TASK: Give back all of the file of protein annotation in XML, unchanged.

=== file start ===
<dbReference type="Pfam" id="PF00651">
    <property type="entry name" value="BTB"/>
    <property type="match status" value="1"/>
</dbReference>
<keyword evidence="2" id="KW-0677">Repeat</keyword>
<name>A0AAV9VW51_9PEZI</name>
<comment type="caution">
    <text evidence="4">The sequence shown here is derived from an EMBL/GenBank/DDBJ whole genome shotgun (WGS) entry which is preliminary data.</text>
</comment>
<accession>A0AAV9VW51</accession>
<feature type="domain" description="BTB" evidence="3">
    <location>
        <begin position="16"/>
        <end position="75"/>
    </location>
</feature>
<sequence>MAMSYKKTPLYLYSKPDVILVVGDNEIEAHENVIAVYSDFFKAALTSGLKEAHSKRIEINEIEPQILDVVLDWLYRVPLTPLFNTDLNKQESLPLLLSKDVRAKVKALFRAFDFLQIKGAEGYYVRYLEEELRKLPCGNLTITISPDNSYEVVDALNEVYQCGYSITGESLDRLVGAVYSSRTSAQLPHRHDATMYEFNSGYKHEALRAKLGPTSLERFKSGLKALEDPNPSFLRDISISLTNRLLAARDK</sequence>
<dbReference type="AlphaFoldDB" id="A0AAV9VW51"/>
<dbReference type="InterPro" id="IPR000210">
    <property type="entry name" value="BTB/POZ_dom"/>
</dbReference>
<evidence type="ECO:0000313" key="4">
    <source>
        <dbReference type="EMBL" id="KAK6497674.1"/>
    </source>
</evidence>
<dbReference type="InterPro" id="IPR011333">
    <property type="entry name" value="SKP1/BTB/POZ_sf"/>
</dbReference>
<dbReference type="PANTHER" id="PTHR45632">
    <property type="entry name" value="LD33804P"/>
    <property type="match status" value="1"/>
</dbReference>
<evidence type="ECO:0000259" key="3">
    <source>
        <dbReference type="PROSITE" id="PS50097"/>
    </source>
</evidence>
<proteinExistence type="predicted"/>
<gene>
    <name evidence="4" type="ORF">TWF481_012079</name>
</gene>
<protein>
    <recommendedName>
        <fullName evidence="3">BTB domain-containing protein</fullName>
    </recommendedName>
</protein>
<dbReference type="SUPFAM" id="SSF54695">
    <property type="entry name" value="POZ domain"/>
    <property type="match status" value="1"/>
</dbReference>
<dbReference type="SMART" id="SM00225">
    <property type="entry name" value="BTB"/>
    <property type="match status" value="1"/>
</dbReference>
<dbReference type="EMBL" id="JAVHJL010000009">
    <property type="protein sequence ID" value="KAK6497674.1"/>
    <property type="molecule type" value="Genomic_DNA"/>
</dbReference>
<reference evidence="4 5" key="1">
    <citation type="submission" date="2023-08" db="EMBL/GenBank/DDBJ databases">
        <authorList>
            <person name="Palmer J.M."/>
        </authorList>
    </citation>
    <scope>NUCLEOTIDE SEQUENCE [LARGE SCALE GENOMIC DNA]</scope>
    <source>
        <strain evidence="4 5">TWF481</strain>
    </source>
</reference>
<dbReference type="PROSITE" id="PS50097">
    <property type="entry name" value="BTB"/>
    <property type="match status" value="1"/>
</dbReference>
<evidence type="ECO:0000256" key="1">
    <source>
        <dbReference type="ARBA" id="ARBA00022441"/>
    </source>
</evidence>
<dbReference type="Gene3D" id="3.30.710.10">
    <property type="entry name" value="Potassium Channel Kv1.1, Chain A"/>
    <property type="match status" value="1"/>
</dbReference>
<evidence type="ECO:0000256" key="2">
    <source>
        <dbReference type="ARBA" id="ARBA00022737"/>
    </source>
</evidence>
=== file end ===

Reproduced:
<dbReference type="Pfam" id="PF00651">
    <property type="entry name" value="BTB"/>
    <property type="match status" value="1"/>
</dbReference>
<keyword evidence="2" id="KW-0677">Repeat</keyword>
<name>A0AAV9VW51_9PEZI</name>
<comment type="caution">
    <text evidence="4">The sequence shown here is derived from an EMBL/GenBank/DDBJ whole genome shotgun (WGS) entry which is preliminary data.</text>
</comment>
<accession>A0AAV9VW51</accession>
<feature type="domain" description="BTB" evidence="3">
    <location>
        <begin position="16"/>
        <end position="75"/>
    </location>
</feature>
<sequence>MAMSYKKTPLYLYSKPDVILVVGDNEIEAHENVIAVYSDFFKAALTSGLKEAHSKRIEINEIEPQILDVVLDWLYRVPLTPLFNTDLNKQESLPLLLSKDVRAKVKALFRAFDFLQIKGAEGYYVRYLEEELRKLPCGNLTITISPDNSYEVVDALNEVYQCGYSITGESLDRLVGAVYSSRTSAQLPHRHDATMYEFNSGYKHEALRAKLGPTSLERFKSGLKALEDPNPSFLRDISISLTNRLLAARDK</sequence>
<dbReference type="AlphaFoldDB" id="A0AAV9VW51"/>
<dbReference type="InterPro" id="IPR000210">
    <property type="entry name" value="BTB/POZ_dom"/>
</dbReference>
<evidence type="ECO:0000313" key="4">
    <source>
        <dbReference type="EMBL" id="KAK6497674.1"/>
    </source>
</evidence>
<dbReference type="InterPro" id="IPR011333">
    <property type="entry name" value="SKP1/BTB/POZ_sf"/>
</dbReference>
<dbReference type="PANTHER" id="PTHR45632">
    <property type="entry name" value="LD33804P"/>
    <property type="match status" value="1"/>
</dbReference>
<evidence type="ECO:0000259" key="3">
    <source>
        <dbReference type="PROSITE" id="PS50097"/>
    </source>
</evidence>
<proteinExistence type="predicted"/>
<gene>
    <name evidence="4" type="ORF">TWF481_012079</name>
</gene>
<protein>
    <recommendedName>
        <fullName evidence="3">BTB domain-containing protein</fullName>
    </recommendedName>
</protein>
<dbReference type="SUPFAM" id="SSF54695">
    <property type="entry name" value="POZ domain"/>
    <property type="match status" value="1"/>
</dbReference>
<dbReference type="SMART" id="SM00225">
    <property type="entry name" value="BTB"/>
    <property type="match status" value="1"/>
</dbReference>
<dbReference type="EMBL" id="JAVHJL010000009">
    <property type="protein sequence ID" value="KAK6497674.1"/>
    <property type="molecule type" value="Genomic_DNA"/>
</dbReference>
<reference evidence="4 5" key="1">
    <citation type="submission" date="2023-08" db="EMBL/GenBank/DDBJ databases">
        <authorList>
            <person name="Palmer J.M."/>
        </authorList>
    </citation>
    <scope>NUCLEOTIDE SEQUENCE [LARGE SCALE GENOMIC DNA]</scope>
    <source>
        <strain evidence="4 5">TWF481</strain>
    </source>
</reference>
<dbReference type="PROSITE" id="PS50097">
    <property type="entry name" value="BTB"/>
    <property type="match status" value="1"/>
</dbReference>
<evidence type="ECO:0000256" key="1">
    <source>
        <dbReference type="ARBA" id="ARBA00022441"/>
    </source>
</evidence>
<dbReference type="Gene3D" id="3.30.710.10">
    <property type="entry name" value="Potassium Channel Kv1.1, Chain A"/>
    <property type="match status" value="1"/>
</dbReference>
<evidence type="ECO:0000256" key="2">
    <source>
        <dbReference type="ARBA" id="ARBA00022737"/>
    </source>
</evidence>